To reflect on what they have learnt during the lesson, my students sometimes spend the last part of the lesson writing a short poem, the cinquin.
The cinquin consists of five lines which don't rhyme. I first explain how to write each line:
- name the subject (usually one noun)
- describe the subject in two words (two adjectives)
- three verbs that describe actions related to the subject
- a phrase consisting of four words that express the student's feeling about the subject
- one word which is a synonym for the subject and summarizes once again the topic
The form of the poem looks simple but to write a good cinquin you have to reflect and analyze critically what you have learnt and how you feel about it. To create your poem, you go throughthe notes, think about them and search for the right words – you only need a few of the most important.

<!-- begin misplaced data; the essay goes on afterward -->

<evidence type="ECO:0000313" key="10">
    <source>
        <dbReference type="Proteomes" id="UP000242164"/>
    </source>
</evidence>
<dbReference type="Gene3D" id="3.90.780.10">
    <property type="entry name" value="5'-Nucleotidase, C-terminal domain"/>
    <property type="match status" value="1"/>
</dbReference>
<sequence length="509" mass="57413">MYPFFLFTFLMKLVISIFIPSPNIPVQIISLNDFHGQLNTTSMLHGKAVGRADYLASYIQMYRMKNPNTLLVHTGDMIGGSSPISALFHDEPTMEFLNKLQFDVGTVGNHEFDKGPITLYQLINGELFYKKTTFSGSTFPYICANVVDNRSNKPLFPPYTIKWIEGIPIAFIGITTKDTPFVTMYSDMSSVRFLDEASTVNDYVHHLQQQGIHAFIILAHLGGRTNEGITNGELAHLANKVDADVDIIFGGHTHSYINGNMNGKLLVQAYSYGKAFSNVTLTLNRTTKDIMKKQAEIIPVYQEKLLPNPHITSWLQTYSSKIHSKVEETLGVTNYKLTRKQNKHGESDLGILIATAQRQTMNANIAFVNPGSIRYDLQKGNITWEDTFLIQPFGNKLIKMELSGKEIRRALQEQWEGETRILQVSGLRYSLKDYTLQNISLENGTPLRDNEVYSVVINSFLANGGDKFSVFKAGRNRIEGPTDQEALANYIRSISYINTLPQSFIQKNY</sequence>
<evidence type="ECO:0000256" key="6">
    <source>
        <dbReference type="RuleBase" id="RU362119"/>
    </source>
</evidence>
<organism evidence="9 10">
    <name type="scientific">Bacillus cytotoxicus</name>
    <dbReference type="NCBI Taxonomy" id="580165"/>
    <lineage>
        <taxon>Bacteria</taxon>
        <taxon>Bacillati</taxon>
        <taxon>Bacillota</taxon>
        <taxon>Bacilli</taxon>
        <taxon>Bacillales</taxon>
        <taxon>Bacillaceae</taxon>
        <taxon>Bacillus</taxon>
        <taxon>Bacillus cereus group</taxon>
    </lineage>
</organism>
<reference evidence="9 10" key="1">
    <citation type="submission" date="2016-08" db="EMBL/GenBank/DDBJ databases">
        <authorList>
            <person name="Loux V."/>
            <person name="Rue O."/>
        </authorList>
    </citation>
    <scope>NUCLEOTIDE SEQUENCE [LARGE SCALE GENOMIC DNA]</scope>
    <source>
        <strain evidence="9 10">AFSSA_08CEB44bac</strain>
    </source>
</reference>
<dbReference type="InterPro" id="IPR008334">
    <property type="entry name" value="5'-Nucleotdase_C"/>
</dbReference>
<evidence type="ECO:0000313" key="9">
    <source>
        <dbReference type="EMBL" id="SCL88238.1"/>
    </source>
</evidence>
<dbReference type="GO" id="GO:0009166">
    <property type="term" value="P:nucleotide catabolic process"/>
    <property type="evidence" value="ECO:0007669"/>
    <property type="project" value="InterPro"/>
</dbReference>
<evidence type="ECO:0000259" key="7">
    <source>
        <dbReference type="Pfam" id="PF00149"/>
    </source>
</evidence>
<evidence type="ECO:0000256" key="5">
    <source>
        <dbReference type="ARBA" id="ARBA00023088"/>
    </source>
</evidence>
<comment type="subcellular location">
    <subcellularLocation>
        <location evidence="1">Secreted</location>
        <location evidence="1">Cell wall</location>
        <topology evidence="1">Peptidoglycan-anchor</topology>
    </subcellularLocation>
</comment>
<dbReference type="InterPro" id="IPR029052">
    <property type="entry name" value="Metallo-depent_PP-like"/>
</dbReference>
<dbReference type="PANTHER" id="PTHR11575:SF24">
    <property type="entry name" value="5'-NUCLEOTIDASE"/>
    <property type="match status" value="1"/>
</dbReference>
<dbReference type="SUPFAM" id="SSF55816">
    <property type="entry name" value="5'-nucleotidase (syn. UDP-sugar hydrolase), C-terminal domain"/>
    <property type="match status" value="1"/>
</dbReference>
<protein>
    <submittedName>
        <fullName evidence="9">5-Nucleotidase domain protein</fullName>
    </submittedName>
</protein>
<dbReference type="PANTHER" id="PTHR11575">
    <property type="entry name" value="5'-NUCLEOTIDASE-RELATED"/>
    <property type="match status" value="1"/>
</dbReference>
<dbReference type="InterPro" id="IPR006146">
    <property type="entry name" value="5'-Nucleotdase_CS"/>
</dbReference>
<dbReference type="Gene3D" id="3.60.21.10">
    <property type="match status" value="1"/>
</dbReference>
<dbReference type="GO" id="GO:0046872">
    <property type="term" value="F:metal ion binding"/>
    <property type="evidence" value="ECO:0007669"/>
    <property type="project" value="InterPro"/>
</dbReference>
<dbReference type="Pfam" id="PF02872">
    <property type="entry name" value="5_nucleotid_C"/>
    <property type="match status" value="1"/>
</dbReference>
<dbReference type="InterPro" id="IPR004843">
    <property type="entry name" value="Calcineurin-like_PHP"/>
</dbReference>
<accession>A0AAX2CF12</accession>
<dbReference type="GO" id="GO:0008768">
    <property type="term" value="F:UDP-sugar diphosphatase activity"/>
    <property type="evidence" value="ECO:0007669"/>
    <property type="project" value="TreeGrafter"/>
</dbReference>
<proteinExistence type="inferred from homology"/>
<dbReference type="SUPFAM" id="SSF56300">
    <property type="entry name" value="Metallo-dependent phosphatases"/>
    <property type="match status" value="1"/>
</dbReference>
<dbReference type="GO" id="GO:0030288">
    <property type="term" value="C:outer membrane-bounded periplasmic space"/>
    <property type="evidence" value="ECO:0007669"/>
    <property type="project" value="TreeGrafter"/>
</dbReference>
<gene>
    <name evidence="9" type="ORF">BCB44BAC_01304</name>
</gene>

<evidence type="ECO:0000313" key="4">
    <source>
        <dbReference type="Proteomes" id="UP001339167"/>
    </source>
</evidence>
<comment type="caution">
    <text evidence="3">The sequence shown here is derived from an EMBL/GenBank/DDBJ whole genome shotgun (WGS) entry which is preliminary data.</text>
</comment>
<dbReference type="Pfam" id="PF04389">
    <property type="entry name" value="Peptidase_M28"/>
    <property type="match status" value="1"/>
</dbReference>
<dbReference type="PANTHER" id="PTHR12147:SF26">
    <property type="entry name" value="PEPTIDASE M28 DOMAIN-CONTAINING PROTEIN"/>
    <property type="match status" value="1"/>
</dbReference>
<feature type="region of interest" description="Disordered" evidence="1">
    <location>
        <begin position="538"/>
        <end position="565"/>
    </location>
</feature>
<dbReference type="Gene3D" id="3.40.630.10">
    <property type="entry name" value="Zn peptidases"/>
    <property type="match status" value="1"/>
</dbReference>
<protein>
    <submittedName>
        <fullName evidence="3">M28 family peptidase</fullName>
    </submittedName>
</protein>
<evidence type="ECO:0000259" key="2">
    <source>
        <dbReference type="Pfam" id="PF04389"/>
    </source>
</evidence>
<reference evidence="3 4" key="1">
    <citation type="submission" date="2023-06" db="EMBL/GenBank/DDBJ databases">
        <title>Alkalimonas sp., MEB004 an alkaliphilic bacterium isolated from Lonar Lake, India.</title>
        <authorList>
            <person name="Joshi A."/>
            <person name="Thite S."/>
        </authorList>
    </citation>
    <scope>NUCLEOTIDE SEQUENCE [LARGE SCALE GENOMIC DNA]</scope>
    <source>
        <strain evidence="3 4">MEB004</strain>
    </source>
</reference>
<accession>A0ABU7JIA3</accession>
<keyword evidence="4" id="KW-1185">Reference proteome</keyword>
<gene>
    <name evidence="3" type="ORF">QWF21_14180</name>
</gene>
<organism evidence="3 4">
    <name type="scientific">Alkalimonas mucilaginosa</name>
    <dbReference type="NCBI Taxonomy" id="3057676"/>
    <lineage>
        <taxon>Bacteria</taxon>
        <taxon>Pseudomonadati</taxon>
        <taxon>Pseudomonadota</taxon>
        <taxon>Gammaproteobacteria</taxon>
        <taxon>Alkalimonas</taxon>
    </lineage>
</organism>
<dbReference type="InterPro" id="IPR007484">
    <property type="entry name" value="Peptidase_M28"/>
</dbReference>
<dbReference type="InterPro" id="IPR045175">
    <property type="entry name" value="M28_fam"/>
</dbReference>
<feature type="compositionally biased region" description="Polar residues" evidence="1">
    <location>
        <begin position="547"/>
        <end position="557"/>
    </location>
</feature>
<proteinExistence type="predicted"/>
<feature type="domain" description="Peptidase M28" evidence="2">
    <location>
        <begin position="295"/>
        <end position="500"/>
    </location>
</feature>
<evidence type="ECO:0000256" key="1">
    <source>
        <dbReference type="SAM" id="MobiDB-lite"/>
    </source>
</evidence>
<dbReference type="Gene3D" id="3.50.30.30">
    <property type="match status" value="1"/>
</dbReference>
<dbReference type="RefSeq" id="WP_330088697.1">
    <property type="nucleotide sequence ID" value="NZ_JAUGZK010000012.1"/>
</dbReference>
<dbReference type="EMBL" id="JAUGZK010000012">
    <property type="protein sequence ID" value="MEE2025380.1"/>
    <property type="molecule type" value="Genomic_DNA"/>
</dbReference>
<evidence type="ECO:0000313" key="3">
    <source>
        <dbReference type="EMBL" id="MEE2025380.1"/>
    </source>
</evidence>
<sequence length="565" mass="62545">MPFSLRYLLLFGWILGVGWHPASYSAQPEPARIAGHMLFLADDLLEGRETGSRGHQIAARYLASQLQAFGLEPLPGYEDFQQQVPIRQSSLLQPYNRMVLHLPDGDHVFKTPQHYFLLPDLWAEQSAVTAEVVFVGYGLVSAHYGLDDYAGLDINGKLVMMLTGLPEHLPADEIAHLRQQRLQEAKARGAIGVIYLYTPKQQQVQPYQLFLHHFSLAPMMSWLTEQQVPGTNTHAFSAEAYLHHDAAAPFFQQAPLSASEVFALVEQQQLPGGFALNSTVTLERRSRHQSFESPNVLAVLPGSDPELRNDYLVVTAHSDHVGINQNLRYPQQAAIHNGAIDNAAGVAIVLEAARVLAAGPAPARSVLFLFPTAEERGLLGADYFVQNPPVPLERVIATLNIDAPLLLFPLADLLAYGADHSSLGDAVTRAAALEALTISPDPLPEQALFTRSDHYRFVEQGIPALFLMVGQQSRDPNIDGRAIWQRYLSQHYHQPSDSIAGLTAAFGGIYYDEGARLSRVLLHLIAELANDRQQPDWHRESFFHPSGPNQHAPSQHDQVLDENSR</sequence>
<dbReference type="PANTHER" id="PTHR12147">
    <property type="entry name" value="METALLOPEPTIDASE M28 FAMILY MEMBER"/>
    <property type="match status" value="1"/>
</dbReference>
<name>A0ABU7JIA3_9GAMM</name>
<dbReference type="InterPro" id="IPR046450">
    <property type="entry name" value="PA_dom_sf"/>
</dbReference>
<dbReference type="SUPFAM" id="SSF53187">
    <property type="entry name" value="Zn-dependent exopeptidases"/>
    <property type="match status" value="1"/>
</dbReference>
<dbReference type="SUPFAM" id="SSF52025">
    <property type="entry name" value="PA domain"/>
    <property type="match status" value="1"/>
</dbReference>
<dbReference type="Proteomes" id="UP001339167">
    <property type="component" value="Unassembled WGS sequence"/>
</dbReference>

I usually do the activity in pairs. First, each student works on his or her version for approximately five minutes, then they share their poems with partners. In pairs, they talk about their creations, discuss the reasons for using different words and create together one poem, using the parts of the poems they first had. When they finish the poems, they share them with the group.
This is a cinquin I wrote about British Council’s Bogathon, a very interesting event that took most of my free time during last four weeks. Just like my students during the last part of the lesson, I tried to express my thoughts and feelings about this event. This cinquin was born in the first hour of the last day of Blogathon:
reading, writing, reflecting.
Great Teachers All Win.